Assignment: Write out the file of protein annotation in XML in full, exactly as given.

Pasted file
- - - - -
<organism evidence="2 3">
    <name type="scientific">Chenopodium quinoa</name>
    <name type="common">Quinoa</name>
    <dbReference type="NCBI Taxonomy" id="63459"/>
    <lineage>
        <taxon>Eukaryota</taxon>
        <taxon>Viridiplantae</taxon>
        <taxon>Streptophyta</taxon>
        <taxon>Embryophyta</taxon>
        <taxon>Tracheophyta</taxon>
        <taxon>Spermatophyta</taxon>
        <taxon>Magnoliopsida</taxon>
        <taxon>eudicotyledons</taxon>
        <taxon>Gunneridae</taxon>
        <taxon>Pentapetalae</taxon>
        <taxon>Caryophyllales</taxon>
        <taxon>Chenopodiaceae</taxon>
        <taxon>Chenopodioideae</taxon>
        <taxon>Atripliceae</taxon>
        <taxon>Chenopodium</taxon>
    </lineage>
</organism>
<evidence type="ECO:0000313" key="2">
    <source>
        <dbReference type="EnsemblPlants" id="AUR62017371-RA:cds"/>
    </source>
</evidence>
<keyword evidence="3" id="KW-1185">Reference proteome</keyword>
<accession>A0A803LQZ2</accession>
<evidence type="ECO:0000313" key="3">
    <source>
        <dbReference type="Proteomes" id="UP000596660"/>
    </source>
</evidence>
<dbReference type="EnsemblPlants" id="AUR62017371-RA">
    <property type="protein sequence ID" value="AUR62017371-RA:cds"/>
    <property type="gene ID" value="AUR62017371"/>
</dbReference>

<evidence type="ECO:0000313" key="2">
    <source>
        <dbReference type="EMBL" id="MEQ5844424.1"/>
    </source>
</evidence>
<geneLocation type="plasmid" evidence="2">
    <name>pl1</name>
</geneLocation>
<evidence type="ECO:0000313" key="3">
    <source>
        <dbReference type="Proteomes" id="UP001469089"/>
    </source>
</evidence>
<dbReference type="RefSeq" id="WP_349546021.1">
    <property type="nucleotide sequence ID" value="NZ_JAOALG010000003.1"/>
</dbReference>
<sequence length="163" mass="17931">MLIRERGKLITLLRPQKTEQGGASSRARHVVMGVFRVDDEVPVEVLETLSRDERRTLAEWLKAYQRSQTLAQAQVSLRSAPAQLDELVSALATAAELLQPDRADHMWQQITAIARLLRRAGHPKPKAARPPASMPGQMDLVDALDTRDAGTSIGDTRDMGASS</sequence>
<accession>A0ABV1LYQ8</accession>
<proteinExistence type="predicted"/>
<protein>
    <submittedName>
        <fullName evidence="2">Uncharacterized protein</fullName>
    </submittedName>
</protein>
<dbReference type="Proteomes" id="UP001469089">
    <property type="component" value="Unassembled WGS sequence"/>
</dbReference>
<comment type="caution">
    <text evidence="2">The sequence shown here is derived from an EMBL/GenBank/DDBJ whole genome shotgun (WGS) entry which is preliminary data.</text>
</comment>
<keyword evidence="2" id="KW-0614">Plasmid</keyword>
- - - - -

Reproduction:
<organism evidence="2 3">
    <name type="scientific">Chenopodium quinoa</name>
    <name type="common">Quinoa</name>
    <dbReference type="NCBI Taxonomy" id="63459"/>
    <lineage>
        <taxon>Eukaryota</taxon>
        <taxon>Viridiplantae</taxon>
        <taxon>Streptophyta</taxon>
        <taxon>Embryophyta</taxon>
        <taxon>Tracheophyta</taxon>
        <taxon>Spermatophyta</taxon>
        <taxon>Magnoliopsida</taxon>
        <taxon>eudicotyledons</taxon>
        <taxon>Gunneridae</taxon>
        <taxon>Pentapetalae</taxon>
        <taxon>Caryophyllales</taxon>
        <taxon>Chenopodiaceae</taxon>
        <taxon>Chenopodioideae</taxon>
        <taxon>Atripliceae</taxon>
        <taxon>Chenopodium</taxon>
    </lineage>
</organism>
<evidence type="ECO:0000313" key="2">
    <source>
        <dbReference type="EnsemblPlants" id="AUR62017371-RA:cds"/>
    </source>
</evidence>
<keyword evidence="3" id="KW-1185">Reference proteome</keyword>
<accession>A0A803LQZ2</accession>
<evidence type="ECO:0000313" key="3">
    <source>
        <dbReference type="Proteomes" id="UP000596660"/>
    </source>
</evidence>
<dbReference type="EnsemblPlants" id="AUR62017371-RA">
    <property type="protein sequence ID" value="AUR62017371-RA:cds"/>
    <property type="gene ID" value="AUR62017371"/>
</dbReference>

<evidence type="ECO:0000313" key="2">
    <source>
        <dbReference type="EMBL" id="MEQ5844424.1"/>
    </source>
</evidence>
<geneLocation type="plasmid" evidence="2">
    <name>pl1</name>
</geneLocation>
<evidence type="ECO:0000313" key="3">
    <source>
        <dbReference type="Proteomes" id="UP001469089"/>
    </source>
</evidence>
<dbReference type="RefSeq" id="WP_349546021.1">
    <property type="nucleotide sequence ID" value="NZ_JAOALG010000003.1"/>
</dbReference>
<sequence length="163" mass="17931">MLIRERGKLITLLRPQKTEQGGASSRARHVVMGVFRVDDEVPVEVLETLSRDERRTLAEWLKAYQRSQTLAQAQVSLRSAPAQLDELVSALATAAELLQPDRADHMWQQITAIARLLRRAGHPKPKAARPPASMPGQMDLVDALDTRDAGTSIGDTRDMGASS</sequence>
<accession>A0ABV1LYQ8</accession>
<proteinExistence type="predicted"/>
<protein>
    <submittedName>
        <fullName evidence="2">Uncharacterized protein</fullName>
    </submittedName>
</protein>
<dbReference type="Proteomes" id="UP001469089">
    <property type="component" value="Unassembled WGS sequence"/>
</dbReference>
<comment type="caution">
    <text evidence="2">The sequence shown here is derived from an EMBL/GenBank/DDBJ whole genome shotgun (WGS) entry which is preliminary data.</text>
</comment>
<keyword evidence="2" id="KW-0614">Plasmid</keyword>